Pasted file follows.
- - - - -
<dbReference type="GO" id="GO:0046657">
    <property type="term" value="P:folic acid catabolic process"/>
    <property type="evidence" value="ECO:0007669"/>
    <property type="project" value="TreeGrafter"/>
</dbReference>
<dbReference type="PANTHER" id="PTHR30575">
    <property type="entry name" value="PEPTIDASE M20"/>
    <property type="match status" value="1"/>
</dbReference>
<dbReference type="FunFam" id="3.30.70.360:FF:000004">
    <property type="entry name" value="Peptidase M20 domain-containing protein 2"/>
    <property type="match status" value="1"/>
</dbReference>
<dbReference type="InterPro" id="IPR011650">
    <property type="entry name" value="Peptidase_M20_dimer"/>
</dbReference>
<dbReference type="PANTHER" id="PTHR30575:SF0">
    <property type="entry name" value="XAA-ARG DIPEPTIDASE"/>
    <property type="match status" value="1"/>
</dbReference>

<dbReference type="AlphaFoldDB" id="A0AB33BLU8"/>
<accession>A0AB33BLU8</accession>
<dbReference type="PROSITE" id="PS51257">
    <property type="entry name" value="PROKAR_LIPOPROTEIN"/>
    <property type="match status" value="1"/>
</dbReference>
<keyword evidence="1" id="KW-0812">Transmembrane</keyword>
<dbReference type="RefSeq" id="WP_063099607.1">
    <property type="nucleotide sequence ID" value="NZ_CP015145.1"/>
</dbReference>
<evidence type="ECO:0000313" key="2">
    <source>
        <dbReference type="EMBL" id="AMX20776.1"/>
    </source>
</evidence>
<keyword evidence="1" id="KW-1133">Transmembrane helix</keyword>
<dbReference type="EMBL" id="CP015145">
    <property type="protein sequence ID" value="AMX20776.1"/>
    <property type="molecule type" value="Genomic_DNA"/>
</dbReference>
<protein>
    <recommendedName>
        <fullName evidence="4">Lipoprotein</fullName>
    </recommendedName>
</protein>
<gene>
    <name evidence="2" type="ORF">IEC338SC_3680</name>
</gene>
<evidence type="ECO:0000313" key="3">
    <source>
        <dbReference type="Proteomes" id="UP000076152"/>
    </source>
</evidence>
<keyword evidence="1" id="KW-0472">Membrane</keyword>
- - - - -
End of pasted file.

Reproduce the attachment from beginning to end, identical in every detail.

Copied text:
<dbReference type="GO" id="GO:0046657">
    <property type="term" value="P:folic acid catabolic process"/>
    <property type="evidence" value="ECO:0007669"/>
    <property type="project" value="TreeGrafter"/>
</dbReference>
<dbReference type="PANTHER" id="PTHR30575">
    <property type="entry name" value="PEPTIDASE M20"/>
    <property type="match status" value="1"/>
</dbReference>
<dbReference type="FunFam" id="3.30.70.360:FF:000004">
    <property type="entry name" value="Peptidase M20 domain-containing protein 2"/>
    <property type="match status" value="1"/>
</dbReference>
<dbReference type="InterPro" id="IPR011650">
    <property type="entry name" value="Peptidase_M20_dimer"/>
</dbReference>
<dbReference type="PANTHER" id="PTHR30575:SF0">
    <property type="entry name" value="XAA-ARG DIPEPTIDASE"/>
    <property type="match status" value="1"/>
</dbReference>

<dbReference type="AlphaFoldDB" id="A0AB33BLU8"/>
<accession>A0AB33BLU8</accession>
<dbReference type="PROSITE" id="PS51257">
    <property type="entry name" value="PROKAR_LIPOPROTEIN"/>
    <property type="match status" value="1"/>
</dbReference>
<keyword evidence="1" id="KW-0812">Transmembrane</keyword>
<dbReference type="RefSeq" id="WP_063099607.1">
    <property type="nucleotide sequence ID" value="NZ_CP015145.1"/>
</dbReference>
<evidence type="ECO:0000313" key="2">
    <source>
        <dbReference type="EMBL" id="AMX20776.1"/>
    </source>
</evidence>
<keyword evidence="1" id="KW-1133">Transmembrane helix</keyword>
<dbReference type="EMBL" id="CP015145">
    <property type="protein sequence ID" value="AMX20776.1"/>
    <property type="molecule type" value="Genomic_DNA"/>
</dbReference>
<protein>
    <recommendedName>
        <fullName evidence="4">Lipoprotein</fullName>
    </recommendedName>
</protein>
<gene>
    <name evidence="2" type="ORF">IEC338SC_3680</name>
</gene>
<evidence type="ECO:0000313" key="3">
    <source>
        <dbReference type="Proteomes" id="UP000076152"/>
    </source>
</evidence>
<keyword evidence="1" id="KW-0472">Membrane</keyword>